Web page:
And David Redman, an adviser in Lawrence County, Ind., who helps both farmers and ranchers respond to natural disaster, says that while big farm corporations might see profits this year because of high crop prices and insurance claims, the 100 to 200 acre family-sized farms won’t.
“Most of the farmers I know buy bare minimum coverage to cover out-of-pocket expenses — just enough to keep going next year,” he said, adding that a quarter of the 700 farmers he assists in his area do not buy any insurance at all. Those farmers say they still cannot afford the premiums, even with the government subsidy, Redman said.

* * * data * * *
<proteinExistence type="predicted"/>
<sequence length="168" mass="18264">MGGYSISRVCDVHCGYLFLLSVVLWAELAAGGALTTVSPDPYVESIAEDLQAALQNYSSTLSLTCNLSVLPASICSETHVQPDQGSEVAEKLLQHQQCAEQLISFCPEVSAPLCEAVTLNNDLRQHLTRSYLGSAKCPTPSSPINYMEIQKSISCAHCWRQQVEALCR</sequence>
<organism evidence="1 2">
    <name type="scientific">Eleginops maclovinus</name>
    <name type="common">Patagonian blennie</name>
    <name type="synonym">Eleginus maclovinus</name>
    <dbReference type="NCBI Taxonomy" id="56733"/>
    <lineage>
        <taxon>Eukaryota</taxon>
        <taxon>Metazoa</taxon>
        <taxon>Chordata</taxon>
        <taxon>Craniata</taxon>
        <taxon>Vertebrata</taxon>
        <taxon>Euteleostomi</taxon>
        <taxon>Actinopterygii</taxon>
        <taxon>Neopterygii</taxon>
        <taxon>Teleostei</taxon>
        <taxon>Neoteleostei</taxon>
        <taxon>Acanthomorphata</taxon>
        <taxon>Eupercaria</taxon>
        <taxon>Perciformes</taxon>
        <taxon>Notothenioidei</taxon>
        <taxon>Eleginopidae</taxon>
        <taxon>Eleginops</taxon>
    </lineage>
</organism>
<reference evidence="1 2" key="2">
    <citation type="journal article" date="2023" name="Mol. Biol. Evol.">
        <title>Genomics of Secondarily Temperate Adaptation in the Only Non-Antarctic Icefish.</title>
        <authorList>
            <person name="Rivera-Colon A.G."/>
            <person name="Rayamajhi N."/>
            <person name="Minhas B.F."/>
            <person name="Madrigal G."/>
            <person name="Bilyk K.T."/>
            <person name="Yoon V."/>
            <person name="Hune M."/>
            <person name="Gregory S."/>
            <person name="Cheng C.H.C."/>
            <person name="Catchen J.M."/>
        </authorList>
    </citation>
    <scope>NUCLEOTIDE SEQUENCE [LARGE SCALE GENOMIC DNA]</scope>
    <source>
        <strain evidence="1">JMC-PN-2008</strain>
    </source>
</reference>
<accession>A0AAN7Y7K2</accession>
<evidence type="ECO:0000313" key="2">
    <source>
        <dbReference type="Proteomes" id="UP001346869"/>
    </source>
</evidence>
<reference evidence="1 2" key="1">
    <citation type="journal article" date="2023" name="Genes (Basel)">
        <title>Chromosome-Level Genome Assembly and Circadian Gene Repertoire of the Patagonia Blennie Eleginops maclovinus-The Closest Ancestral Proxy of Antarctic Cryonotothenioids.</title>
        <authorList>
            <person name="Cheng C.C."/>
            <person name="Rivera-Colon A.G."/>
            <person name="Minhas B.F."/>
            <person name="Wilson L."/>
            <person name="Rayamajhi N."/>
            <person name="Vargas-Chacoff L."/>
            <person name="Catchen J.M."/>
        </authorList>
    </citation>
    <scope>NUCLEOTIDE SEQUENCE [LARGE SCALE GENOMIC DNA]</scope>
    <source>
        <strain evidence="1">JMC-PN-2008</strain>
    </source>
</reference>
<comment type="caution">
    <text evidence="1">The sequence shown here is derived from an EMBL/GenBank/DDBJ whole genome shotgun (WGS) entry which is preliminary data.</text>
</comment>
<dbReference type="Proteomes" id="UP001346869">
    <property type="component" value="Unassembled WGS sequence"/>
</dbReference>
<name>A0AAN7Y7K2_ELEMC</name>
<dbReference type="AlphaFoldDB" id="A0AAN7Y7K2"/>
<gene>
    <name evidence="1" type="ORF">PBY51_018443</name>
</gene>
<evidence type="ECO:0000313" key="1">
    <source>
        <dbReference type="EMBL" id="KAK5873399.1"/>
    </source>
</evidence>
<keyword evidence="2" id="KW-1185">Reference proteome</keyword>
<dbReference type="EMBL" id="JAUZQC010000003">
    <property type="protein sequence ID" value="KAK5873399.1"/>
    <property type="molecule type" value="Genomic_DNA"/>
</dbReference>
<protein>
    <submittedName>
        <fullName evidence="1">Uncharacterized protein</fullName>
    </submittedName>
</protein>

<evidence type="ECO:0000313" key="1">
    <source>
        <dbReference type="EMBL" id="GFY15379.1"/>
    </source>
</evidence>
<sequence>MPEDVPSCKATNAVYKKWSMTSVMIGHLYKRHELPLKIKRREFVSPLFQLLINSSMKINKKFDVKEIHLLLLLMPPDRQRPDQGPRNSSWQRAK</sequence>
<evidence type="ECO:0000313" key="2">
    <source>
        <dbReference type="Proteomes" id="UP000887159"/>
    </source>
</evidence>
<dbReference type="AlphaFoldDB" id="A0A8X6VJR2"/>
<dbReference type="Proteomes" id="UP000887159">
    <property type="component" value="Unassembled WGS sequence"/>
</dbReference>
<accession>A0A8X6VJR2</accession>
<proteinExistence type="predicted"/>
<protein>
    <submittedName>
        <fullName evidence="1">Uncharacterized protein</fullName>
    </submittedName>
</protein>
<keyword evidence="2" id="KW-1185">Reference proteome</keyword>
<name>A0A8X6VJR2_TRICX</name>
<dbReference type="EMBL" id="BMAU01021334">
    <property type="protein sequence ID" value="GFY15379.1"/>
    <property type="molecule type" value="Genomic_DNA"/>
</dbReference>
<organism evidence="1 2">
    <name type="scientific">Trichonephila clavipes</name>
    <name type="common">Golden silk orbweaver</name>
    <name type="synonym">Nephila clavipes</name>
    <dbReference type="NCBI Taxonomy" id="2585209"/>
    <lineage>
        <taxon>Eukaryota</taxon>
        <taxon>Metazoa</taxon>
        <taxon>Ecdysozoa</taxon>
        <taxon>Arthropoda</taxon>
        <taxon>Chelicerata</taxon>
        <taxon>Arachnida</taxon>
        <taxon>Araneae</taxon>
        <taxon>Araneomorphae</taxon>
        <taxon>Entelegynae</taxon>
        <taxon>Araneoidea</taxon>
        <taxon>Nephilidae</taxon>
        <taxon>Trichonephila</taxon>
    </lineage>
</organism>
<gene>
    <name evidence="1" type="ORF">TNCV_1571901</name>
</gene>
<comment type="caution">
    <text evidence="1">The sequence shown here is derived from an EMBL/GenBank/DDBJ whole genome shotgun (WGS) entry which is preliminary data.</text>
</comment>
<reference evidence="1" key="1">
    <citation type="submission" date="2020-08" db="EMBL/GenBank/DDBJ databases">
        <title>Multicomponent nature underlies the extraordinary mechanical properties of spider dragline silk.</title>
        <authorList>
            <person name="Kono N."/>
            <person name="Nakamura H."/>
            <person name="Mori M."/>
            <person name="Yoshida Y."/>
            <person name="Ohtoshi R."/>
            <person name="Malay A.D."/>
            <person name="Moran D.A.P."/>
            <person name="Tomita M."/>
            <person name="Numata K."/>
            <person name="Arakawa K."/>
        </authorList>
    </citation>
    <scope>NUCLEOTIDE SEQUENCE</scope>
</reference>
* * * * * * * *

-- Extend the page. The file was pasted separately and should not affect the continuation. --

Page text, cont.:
Bush has paid into the program for over a decade and has never qualified to collect a claim on his losses, though he expects to this year. He says his share of the annual premium is roughly $30,000. He has lost over $140,000 to drought on his corn harvest.